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Ocean Conservation Through Spatial Planning

NOAA Florida Keys National Marine Sanctuary

A blue-stripe grunt swims through the Florida Keys National Marine Sanctuary. Credit: Larry Benvenuti

April 15, 2015

Beyond seafood, fossil fuels, and mineral resources, the ocean provides essential natural services, what we call “ecosystem services” that sustain life on Earth. For example, 70 percent of the breathable oxygen on Earth is produced by ocean life, and the ocean is a critical regulator of the Earth’s climate system. Life on Earth couldn’t exist without these services, and the ocean provides them for free, via healthy, functional ecosystems. Through innovative, science-based planning of how we use ocean spaces, we can preserve and increase the economic value of the ocean and simultaneously preserve the ecosystem services it provides.

What does it mean to protect spaces versus protecting species? It means broadening our efforts to protect the function and health of habitats, instead of focusing only on saving specific animals. Saving a habitat protects hundreds or thousands of species, and preserves the connections that habitat has with the surrounding environment. We need to manage our ocean to protect not just biodiversity, but also the abundance of species and their ecological roles.

Humans can protect ocean habitats the same way we protect terrestrial ones. If you’ve ever been camping on public land, you’ve no doubt noticed that different places have different rules determined by agencies like the Bureau of Land Management and the National Park Service. It’s comparatively easy to regulate behavior on land spaces because they are easy to see and visit. Yet the ocean is protected by fewer laws, largely enforced through the honor system. We need to find better ways to protect the ocean and preserve its functional connections across regional and global ecosystem networks. We zone our wild lands to do this—why not start defining ocean zones for different uses and protections, deciding when and how to use them based on the needs of the ecosystems they contain?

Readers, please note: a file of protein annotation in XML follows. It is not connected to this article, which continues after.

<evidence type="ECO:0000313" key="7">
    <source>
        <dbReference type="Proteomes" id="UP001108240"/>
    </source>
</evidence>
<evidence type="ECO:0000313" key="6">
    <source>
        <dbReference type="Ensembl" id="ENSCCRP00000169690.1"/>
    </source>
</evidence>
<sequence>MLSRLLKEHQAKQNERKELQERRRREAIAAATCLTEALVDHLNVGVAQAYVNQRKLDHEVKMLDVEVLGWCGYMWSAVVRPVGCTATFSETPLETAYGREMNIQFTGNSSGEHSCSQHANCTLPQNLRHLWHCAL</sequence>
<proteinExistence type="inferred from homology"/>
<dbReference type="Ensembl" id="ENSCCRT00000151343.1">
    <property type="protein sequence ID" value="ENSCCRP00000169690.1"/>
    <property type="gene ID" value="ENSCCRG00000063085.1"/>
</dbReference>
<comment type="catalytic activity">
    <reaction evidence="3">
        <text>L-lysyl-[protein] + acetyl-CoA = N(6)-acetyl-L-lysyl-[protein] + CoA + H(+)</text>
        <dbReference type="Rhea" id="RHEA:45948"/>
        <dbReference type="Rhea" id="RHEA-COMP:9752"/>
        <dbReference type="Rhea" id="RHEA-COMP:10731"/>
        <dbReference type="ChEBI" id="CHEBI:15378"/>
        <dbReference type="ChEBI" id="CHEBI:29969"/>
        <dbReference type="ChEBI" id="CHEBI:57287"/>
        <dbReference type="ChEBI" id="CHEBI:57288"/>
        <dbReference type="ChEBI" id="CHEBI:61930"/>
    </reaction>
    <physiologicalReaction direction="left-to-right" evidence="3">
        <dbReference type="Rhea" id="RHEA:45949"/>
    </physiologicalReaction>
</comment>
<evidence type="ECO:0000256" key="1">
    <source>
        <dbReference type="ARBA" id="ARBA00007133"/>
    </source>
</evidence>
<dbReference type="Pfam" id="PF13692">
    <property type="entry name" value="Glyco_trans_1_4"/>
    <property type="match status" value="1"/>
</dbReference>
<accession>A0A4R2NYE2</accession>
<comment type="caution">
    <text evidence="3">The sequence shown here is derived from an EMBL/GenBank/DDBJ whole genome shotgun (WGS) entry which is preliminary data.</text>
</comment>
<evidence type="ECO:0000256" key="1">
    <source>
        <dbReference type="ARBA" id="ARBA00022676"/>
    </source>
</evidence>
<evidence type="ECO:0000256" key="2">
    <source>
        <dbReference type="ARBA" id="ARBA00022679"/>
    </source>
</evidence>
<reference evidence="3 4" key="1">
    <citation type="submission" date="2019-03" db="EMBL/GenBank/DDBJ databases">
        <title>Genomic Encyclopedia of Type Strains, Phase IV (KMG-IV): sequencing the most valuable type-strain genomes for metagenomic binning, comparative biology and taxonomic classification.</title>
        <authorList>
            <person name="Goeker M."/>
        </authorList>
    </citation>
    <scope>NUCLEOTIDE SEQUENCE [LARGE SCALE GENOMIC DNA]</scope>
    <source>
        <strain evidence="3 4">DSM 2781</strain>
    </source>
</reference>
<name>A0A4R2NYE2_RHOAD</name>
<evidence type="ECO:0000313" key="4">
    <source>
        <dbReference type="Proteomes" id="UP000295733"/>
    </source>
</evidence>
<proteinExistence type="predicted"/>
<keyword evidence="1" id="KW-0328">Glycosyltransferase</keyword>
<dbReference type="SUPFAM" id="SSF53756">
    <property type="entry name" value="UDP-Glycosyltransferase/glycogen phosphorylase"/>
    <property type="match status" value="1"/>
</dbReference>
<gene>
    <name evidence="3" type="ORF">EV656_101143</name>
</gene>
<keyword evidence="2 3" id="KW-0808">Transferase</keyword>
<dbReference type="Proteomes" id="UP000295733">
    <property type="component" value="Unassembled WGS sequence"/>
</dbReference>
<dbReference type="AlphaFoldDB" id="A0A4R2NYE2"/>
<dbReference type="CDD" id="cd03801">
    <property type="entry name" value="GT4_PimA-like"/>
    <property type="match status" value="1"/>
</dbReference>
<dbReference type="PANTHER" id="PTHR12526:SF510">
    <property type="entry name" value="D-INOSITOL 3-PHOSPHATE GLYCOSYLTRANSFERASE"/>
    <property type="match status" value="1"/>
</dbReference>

This process is known as coastal and marine spatial planning (CMSP) and has been implemented by some countries already. The Aquarium hosted a forum on CMSP in 2011 to examine possibilities for its use in Southern California.

Of the animals at the Aquarium, sea otters are a good example of an animal that suffered an ecological extinction and were saved only by protection. Otters now need careful management of their habitats to ensure they don’t disappear again. Today otters are playing an important ecological role, which we can preserve and expand with the right actions. Similarly, it’s common to see harbor seals and California sea lions in this region, but Northern fur seals and Guadalupe fur seals common 200 years ago have disappeared from this area almost entirely. They represent cases of regional extinction brought about by unmanaged exploitation of the ocean. Loss of diversity threatens ecosystem stability and resilience, and preventing regional extinctions is therefore an important cause that can be aided by better regional management.

The Aquarium’s Honda Blue Cavern is modeled after the Blue Cavern dive site off Catalina Island, an example of a marine protected area, a place specifically protected from fishing and certain other activities. But what happens to an animal that leaves the safety of Blue Cavern? By establishing networks of MPAs and making more minor regulations of surrounding areas depending on ecosystem needs, we can help to ensure that MPAs serve their intended purpose.

The deep places of the ocean are simultaneously among the most pristine and poorly studied places on Earth, yet this is rapidly changing. Many of the same advances that now allow scientists to explore the deep ocean have also made it easier to exploit for fossil fuel extraction and even mining. Cases like the Deepwater Horizon spill illustrate that we must manage and coordinate deep sea industry as conscientiously as we would oil refineries on the other side of town.

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